“Buenos días , buenos días , buenos días !!!!! ARCOÍRIS TOUR empieza 30 de Agosto en Puerto Rico !! Choliseo,” he wrote on Instagram. 

 We stan a humble king of the masses!

This isn’t the first Latin wave (and it won’t be the last).

In the 1990s, the late and great Selena catapulted Tejano and Cumbia music into the mainstream American consciousness. This ushered in the era of the “Latin Explosion” where legends were born. Ricky Martin, Thalía, Marc Anthony, Enrique Iglesias, and Jennifer Lopez made their marks. Hell, even Frank Sinatra personally invited Luis Miguel to record a duet of “Come Fly With Me” on his 1994 album Duets II. 

In the 2000s, there was the “Latin Pop Boom” that saw the likes of Shakira, Paulina Rubio, and Christina Aguilera topping the charts. You may even remember non-Latinx artists trying to ride the wave with Beyoncé collaborating with Shakira on the duet, “Beautiful Liar,” and releasing a Spanish language version of the single “Irreplaceable.” It almost feels odd to call these decades different waves or eras when it is pretty clear Latinxs have been consistently rocking the charts since Gloria Estefan in the 1980s. Since then, in the United States, we have been blessed with many more Latinx acts including the likes of Selena Gomez, Demi Lovato, Camila Cabello, Becky G, and Cardi B. And of course, there are all the amazing imports from Latinx countries around the world. If we want to continue this Latinx chart domination, I only have one piece of advice: stream “China” by J. Balvin on YouTube and Spotify!

Sparking Tequila: It Better Be On The Menu At Your Next Pool Party Or I’m Not Going

Culture

Sparking Tequila: It Better Be On The Menu At Your Next Pool Party Or I’m Not Going

@AzulanoTequila / Twitter

Summer 2019 is officially the summer carbonation took over the hearts and minds of the the adult beverage industry. Natty Light, PBR, Four Loko, and practically any alcohol company with a pulse who can make and bottle boozy seltzer jumped on a train that continues to bubble out of control.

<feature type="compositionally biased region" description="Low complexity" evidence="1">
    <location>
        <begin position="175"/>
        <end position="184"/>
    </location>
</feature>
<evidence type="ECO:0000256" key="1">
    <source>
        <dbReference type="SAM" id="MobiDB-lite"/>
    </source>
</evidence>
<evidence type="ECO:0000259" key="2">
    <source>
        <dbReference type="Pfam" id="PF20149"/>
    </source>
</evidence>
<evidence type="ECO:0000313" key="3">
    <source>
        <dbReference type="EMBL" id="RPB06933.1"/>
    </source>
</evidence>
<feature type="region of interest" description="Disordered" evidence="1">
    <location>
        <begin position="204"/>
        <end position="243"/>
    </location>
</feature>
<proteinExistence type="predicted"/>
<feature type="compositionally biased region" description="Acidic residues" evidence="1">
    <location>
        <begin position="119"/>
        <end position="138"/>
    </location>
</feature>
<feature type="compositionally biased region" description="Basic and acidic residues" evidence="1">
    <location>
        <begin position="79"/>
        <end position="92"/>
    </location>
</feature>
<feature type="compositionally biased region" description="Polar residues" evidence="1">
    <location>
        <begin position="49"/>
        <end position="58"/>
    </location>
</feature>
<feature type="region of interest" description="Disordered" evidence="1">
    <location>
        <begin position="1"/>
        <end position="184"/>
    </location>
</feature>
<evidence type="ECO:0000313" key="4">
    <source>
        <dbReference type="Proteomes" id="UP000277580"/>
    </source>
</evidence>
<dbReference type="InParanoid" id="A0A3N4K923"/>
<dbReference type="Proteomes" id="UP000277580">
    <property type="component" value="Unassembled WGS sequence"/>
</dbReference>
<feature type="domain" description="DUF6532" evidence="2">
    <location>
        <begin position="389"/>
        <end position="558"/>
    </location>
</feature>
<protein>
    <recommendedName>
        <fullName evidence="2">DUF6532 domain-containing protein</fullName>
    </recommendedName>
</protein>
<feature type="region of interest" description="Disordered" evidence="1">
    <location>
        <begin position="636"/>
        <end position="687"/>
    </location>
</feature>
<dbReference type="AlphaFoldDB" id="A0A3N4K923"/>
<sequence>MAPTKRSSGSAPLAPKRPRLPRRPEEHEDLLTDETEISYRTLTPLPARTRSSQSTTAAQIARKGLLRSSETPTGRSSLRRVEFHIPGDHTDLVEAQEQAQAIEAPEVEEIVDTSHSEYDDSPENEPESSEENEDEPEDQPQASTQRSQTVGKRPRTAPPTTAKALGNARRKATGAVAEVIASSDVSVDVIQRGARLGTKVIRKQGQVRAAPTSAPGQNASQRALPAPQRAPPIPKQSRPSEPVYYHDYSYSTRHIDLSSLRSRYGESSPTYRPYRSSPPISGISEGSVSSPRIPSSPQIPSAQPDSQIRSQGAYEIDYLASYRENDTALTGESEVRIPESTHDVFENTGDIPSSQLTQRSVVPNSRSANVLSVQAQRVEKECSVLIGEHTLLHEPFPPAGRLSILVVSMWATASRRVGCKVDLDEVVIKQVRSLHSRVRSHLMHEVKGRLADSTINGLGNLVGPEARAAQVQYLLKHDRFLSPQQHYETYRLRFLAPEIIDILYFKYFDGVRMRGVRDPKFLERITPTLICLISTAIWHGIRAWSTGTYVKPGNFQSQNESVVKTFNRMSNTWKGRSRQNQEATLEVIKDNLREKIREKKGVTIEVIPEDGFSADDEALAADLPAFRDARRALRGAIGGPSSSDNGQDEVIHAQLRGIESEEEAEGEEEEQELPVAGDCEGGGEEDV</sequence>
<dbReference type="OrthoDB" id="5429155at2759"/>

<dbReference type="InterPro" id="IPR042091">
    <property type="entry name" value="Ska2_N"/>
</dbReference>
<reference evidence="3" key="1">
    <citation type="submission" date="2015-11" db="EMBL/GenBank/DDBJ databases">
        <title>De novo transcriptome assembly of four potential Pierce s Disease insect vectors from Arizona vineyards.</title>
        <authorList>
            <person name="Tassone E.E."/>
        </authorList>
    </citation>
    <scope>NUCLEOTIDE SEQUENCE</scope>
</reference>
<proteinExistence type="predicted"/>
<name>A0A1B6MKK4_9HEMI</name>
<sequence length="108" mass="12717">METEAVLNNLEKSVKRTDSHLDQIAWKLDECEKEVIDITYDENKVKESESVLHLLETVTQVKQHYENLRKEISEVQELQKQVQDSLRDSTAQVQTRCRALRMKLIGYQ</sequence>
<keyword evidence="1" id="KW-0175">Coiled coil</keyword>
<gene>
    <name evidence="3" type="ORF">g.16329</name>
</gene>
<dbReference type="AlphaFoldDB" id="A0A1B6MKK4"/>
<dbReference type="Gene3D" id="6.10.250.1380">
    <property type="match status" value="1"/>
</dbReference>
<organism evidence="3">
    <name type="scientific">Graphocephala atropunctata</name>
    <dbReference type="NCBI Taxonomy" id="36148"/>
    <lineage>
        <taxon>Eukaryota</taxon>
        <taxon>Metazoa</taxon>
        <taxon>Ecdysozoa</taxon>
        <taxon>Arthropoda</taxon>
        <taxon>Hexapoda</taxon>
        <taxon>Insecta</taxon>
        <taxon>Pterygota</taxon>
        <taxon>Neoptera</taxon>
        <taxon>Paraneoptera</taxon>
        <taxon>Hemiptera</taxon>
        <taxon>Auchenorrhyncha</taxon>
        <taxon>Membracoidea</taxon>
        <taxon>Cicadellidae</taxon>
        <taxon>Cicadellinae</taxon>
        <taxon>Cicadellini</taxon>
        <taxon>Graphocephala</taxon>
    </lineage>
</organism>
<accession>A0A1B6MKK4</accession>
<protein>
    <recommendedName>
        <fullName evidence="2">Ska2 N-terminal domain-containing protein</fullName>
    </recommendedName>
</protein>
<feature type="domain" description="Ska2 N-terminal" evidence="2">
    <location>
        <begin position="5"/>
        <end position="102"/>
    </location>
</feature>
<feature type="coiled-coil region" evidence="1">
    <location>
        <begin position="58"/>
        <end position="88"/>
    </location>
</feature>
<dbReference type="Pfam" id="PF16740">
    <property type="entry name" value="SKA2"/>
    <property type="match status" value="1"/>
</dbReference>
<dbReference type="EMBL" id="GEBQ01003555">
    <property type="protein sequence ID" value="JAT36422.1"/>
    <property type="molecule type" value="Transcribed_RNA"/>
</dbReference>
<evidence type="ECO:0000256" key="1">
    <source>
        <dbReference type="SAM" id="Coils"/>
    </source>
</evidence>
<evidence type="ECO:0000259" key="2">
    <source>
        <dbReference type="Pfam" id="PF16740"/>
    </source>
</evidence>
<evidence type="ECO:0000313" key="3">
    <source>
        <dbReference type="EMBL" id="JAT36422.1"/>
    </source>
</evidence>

The next phase of the sparkling beverage boom: Sparkling tequila.

LA-based Pure Azul just announced that it will be rolling out Azulana sparkling tequila this week in California, producing the first and only beverage on the market made with 100% blue agave tequila and sparkling soda.

Crafted in Jalisco, Mexico, it comes canned in three flavors: Original (… tequila-flavored sparkling soda), Lime, and Pineapple Rosemary. Azulana sparkling tequila will be released in 12-oz. cans, containing 4.3% ABV with 145 calories.

In other words, the legit perfect drink for summer. You just may want to break out some sal y limon to fully enjoy it. 

The three flavors are each unique and, not gonna lie, sound straight up tasty.

Credit: @AzulanoTequila / Twitter

According to the company’s website, the “Original” flavor goes down smooth with a “lightly sweet” and “slightly tart” taste.

The “Pineapple Rosemary,” meanwhile, boasts a fruity, herbal flavor somewhat reminiscent of flowers, while the “Lime” option is zesty and tropical.

Sparkling tequila is the the latest in a total takeover of the alcoholic beverage industry by sparkly, bubbly bebidas. 

Clearly, Azulana looks to capitalize on two glaring beverage industry trends: The proliferation of sparkling hard seltzer and the continued success of tequila, which Azulana notes “continues to thrive.” In 2017, for example, the US saw an 8.5% increase in tequila liter sales over the previous year, according to the Distilled Spirits Council.

In a press release, Katie Pittman, Head of Sales and Marketing at Pure Azul notes, “Our goal is to help others understand that tequila isn’t just enjoyed during a wild night out – with Azulana, it can truly be enjoyed during all occasions – anywhere, anytime.”

It’s also good timing – tequila sales are up up up across the US. 

It may not seem like it to those of us who regularly order the Patron or some Cuervo when we having a party, but it’s true. Tequila sales are booming in the US. In 2017, for example, tequila sales were up 8.5% from the year before. 

So if there was ever a time to enter the tequila business – it would be now. Make them coins. 

The grand unveiling was August 22nd at the Rose Bowl in Pasadena, CA.

And, of course, it made its debut at a Rolling Stones concert. Because I guess tequila and Stones go together like…sal y limon? 

But don’t worry if you didn’t make it to that concert. You won’t have to wait long. The sparking tequila beverage will be available at Bristol Farms supermarkets in Southern California from August 28th before expanding to other markets and regions from then. 

While some seemed to at least be open to the idea…

I mean, it all really depends on your feelings towards sparkling drinks to begin with. If you’re already a fan, then sparkling tequila isn’t too much of a stretch. 

Mexicans were openly skeptical.

But let’s note, many on Latino Twitter basically said they were simultaneously fascinated and disgusted by the idea of sparkling tequila.

And a few people pointed out that summer is nearly over. 

But if you have sparking tequila at your house…is summer ever really over? I don’t think so.